A variety of audio compression technologies are being used today, each having a distinct advantage over the other in terms of compression ratio, coding delay, coding complexity or legacy system compatibility. This makes subset of audio codecs suited for particular systems and makes working with multiple audio compression technologies indispensable.
In designing time-critical systems like conferencing, broadcast transcoding systems or be it in designing any audio and video play-out system, the knowledge of the delay encountered while audio encoding or decoding becomes critical.
Figure 1: Audio Delay encountered in systems
Figure 1 tries to capture the various stages at which audio data encounters delay in different applications and systems. The delay encountered in audio systems can be broadly classified as follows -
Processing Delay: Computing any algorithm on a processor consumes a finite amount of time. This delay would be inversely proportional to the CPU speed and the CPU capability to compute complex logic with minimal cycles.
Algorithmic delay: The core processing during audio compression and decompression involves techniques which work on a frame of samples and inherently introduce delay. This delay can be thought of as similar to the delay introduced while digital filtering.
Application Delay: Applications involve various forms of buffering for either smooth play-out or packetization and streaming which introduce delay. IP streaming or transmission over a constant bit-rate channel introduce delays based upon the available bandwidth.
The focus of this article is on the algorithmic delay introduced due to audio compression and decompression. This is dependent primarily on the chosen compression technology and can be quantified in terms of sample lag of output with respect to input.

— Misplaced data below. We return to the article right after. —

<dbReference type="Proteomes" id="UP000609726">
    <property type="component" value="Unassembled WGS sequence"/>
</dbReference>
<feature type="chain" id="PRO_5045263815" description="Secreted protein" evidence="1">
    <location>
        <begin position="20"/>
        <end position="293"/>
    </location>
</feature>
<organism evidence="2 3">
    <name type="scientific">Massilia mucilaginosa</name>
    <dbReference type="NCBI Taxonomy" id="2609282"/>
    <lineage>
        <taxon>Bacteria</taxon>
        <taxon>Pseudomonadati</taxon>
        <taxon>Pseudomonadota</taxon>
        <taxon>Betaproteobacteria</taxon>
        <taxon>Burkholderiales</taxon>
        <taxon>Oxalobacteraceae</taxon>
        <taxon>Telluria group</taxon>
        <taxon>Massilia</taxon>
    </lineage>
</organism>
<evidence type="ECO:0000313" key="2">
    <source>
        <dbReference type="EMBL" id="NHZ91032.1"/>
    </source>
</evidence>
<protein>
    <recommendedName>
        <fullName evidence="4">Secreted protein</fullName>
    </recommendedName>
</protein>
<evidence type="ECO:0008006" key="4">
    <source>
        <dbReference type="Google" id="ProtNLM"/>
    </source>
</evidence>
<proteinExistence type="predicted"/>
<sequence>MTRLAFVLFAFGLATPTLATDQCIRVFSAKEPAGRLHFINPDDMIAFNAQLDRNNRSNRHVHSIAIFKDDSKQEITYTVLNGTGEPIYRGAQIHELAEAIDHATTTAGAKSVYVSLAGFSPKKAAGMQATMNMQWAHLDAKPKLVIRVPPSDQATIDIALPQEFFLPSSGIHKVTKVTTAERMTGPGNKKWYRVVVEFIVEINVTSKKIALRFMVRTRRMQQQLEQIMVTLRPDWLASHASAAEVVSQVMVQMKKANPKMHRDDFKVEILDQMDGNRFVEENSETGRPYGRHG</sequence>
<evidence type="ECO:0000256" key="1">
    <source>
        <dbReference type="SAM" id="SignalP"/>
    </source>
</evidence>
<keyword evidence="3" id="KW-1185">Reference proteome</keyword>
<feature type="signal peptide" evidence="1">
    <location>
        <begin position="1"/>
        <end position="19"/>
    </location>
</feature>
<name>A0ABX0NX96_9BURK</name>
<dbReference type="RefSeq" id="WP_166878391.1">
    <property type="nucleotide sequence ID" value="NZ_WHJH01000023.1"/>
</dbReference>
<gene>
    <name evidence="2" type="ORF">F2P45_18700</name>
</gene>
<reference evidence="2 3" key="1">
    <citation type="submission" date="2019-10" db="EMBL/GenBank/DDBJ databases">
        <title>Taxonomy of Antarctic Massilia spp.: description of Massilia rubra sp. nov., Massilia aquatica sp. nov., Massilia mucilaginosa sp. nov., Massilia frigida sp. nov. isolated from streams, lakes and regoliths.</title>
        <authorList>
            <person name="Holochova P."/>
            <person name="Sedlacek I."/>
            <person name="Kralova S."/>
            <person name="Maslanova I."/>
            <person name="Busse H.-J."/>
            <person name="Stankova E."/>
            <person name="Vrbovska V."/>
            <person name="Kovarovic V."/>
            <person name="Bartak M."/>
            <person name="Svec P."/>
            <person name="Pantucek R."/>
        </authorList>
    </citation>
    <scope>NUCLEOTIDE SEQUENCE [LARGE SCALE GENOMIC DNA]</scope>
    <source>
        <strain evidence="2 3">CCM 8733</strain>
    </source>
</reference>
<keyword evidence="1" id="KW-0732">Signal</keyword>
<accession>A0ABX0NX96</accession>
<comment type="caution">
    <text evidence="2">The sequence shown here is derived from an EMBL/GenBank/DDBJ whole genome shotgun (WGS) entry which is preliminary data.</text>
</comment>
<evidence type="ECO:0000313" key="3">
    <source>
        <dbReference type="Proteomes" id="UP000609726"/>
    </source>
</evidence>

This article also discusses utilizing this knowledge of algorithmic delay to synchronize parametric processing modules like SBR (Spectral Band Replication), PS (Parametric Stereo) & MPEG Surround when used alongside transform coding technologies like AAC. The article aims to elucidate the algorithmic delays resulting from various modules used in MPEG audio codecs, and compares performance of the codecs with respect to this attribute.
The first few sections of the article examine the various modules which introduce delay like - Filter banks (FB), Modified Discrete Cosine Transform (MDCT) and bit reservoir module used in MPEG audio codecs. The later sections discuss the algorithmic delay encountered in popular MPEG codecs such as MPEG Layer2, MPEG Layer 3, AAC-LC, AAC-LD, HE-AAC, HEAACv2 and MPEG Surround and also explain the synchronization required while using parametric encoding tools. The article assumes that the reader has an overview of MPEG audio compression technology and focuses primarily on the delay introduced during compression and decompression.